Did someone really just give you a nasty look from across the cubicles, or are you seeing things? Is HR acting strange, or is your imagination running wild?
If either of those thoughts has ever crossed your mind at work, it’s possible you’re working in a toxic work environment and you don’t even know it.
While the >dangers of a toxic work environment are well-known, it’s a difficult situation to overcome because it’s often difficult to diagnose. If you’re starting to suspect your workplace isn’t the fun and friendly place it used to be, here are five signs it’s not in your head — and what to do about it:
1. Cliques Are Forming
A once-rambunctious email or Skype relationship fizzles, and you’re left feeling like your teammates are talking to everyone except you. The cliques and giggles are enough to drive you crazy, but you’re still not quite sure if anything’s wrong.
Even if nothing ever falls into the category of obvious coworker no-nos, if you’re worried about where you stand with your teammates, your gut might be trying to tell you something.
Start spending more time by the water cooler and investing more time in your work relationships. See if you can help to alleviate the tension with increased communication. If you’re still feeling shut out, consider it a case-closed toxic environment and acknowledge that it may be time to think about getting out.
2. HR Cops an Attitude About Raises and Recognition
The HR department is a powerful part of the work environment equation. So when they choose to use that power to give off the vibe that everyone there should be grateful to have a job (instead of asking for raises or recognition), company culture swiftly starts to tank.
If you’re the HR professional for your organization, surely you know that toxic environments inhibit productivity and encourage turnover? A good employee will always leave. So, while you deserve credit for growing the company and providing employment opportunities, that’s no excuse to hoard company profits and let star employees go unrecognized for excellent work.
Instead, take proactive steps now to prevent further damage to morale and company culture and to be a part of the solution instead of the problem. Start by clarifying your goals as a company to make sure your actions reflect your mission. Reward employees fairly based on accomplishments and contributions, not by who skips their family vacation each year. Also, take time to refine your approach — honest discussions over yelling, affirmations over passive-aggressive comments.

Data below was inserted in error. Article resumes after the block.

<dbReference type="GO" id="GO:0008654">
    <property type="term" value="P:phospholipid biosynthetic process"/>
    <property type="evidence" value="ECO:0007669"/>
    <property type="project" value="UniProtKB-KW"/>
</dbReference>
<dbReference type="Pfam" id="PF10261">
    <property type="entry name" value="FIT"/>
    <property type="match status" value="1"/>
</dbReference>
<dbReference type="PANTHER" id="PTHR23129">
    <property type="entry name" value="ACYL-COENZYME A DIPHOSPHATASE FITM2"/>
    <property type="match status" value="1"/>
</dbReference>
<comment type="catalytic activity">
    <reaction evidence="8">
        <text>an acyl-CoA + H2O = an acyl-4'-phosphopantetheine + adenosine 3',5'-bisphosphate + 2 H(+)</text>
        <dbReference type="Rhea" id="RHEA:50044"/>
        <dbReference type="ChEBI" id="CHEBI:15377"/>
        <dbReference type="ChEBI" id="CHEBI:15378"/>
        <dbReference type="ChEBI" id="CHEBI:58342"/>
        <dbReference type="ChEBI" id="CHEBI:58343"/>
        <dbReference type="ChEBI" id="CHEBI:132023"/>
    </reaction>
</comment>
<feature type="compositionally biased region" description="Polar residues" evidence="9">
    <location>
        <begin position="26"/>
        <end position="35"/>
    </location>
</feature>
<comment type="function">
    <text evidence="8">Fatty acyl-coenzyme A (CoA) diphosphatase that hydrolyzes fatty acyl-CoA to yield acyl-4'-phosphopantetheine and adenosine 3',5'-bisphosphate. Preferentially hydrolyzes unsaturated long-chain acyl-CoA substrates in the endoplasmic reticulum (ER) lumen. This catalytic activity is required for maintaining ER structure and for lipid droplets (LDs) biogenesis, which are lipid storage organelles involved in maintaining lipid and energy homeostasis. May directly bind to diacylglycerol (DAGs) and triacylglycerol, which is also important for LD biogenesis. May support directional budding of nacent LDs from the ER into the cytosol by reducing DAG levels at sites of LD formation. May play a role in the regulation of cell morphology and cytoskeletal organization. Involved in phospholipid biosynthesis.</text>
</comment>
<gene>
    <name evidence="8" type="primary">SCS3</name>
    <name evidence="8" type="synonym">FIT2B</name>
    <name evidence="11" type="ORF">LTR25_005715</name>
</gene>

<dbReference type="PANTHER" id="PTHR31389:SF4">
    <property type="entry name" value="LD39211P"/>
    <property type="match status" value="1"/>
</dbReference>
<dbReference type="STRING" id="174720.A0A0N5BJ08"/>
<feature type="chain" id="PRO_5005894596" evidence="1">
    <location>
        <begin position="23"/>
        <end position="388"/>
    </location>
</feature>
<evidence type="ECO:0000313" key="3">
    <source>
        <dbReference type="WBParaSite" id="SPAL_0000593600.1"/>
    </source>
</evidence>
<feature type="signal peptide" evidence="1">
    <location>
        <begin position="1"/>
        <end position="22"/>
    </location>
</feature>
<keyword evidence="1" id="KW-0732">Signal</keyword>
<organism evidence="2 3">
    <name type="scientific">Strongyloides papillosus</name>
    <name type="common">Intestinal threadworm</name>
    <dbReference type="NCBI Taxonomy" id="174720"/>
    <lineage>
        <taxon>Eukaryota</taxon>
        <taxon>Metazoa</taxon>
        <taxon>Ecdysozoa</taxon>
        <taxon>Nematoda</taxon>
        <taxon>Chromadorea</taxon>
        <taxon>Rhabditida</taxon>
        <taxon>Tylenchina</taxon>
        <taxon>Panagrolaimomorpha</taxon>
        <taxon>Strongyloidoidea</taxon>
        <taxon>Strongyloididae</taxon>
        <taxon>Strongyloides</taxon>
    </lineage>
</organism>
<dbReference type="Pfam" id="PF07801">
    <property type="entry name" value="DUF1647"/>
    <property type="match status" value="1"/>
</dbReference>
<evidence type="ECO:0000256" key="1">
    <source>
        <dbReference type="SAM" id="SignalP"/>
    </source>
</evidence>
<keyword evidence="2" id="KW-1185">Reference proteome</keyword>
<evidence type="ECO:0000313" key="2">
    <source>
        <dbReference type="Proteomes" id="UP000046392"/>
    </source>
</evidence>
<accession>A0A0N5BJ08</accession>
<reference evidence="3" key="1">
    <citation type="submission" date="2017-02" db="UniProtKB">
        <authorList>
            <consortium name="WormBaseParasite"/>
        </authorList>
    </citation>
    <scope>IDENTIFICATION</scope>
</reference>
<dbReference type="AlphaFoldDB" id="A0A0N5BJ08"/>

3. Inconsistent Policies and Favoritism
Another sign of a toxic work environment is an increase in favoritism, sketchy workplace practices and inconsistent policies. If you start to notice too many close friends of bosses being hired or familiar names appearing on outsourced work (like a father-in-law or a manager’s wife), look out!
When some people seem to get special privileges and benefits that aren’t shared with the rest of the company, it could be a sign that things aren’t on the up and up in your office. Be on the lookout for suspicious patterns or clear signs of foul play so you can know when it’s time to move on.
4. Senior Management in Absentia
On an average day at work, how many senior management folks do you see? Are the managers attending meetings and interacting with staff members, or hiding out in their offices, difficult to get a hold of?
If the only people in your office every day are the ones who earn the smallest paychecks, that’s a sign of poor leadership, and poor leadership will lead to company culture doom. If you feel cut loose from your manager, you might be sensing an impending shift in the workplace environment — and not for the better.
5. You’ve Just Got a Bad Feeling About Things
Part of the danger of a toxic work environment is that sense that you’re losing ground without anything actually happening. It’s time to trust your gut!
Here’s what to look out for:
- An overwhelming sense that something is wrong.
- A sick feeling in your stomach.
- Feeling like you’re on alert.
- Feeling like there’s something “not being said” in every meeting.
- A strong urge to seek help or discuss the situation frequently with friends.
- Sweaty palms, racing heartbeat or other abnormal physical signals of stress or anxiety.
If you have a strong sense of disengagement, or if any of these signs ring true for you, you may be working in a toxic work environment, and the time to act is now!
What to Do If Your Work Environment Is Toxic
Fortunately, a declining office environment doesn’t have to spell the end for your job. There are things you can do to fall in love with your job again, or even thrive in a toxic work environment if you can’t or don’t want to leave.
First, accept that the environment is not your fault. Not being high up the leadership chain, you can’t control the actions of the people around you — only your reactions.
Instead, make a list of ways to make the time you spend at work valuable. Are there skills you’re looking to learn? Valuable coworkers with whom you can network and develop strong relationships? Invest time in these engaging and worthwhile pursuits, and you’ll find the environment won’t affect you quite as much.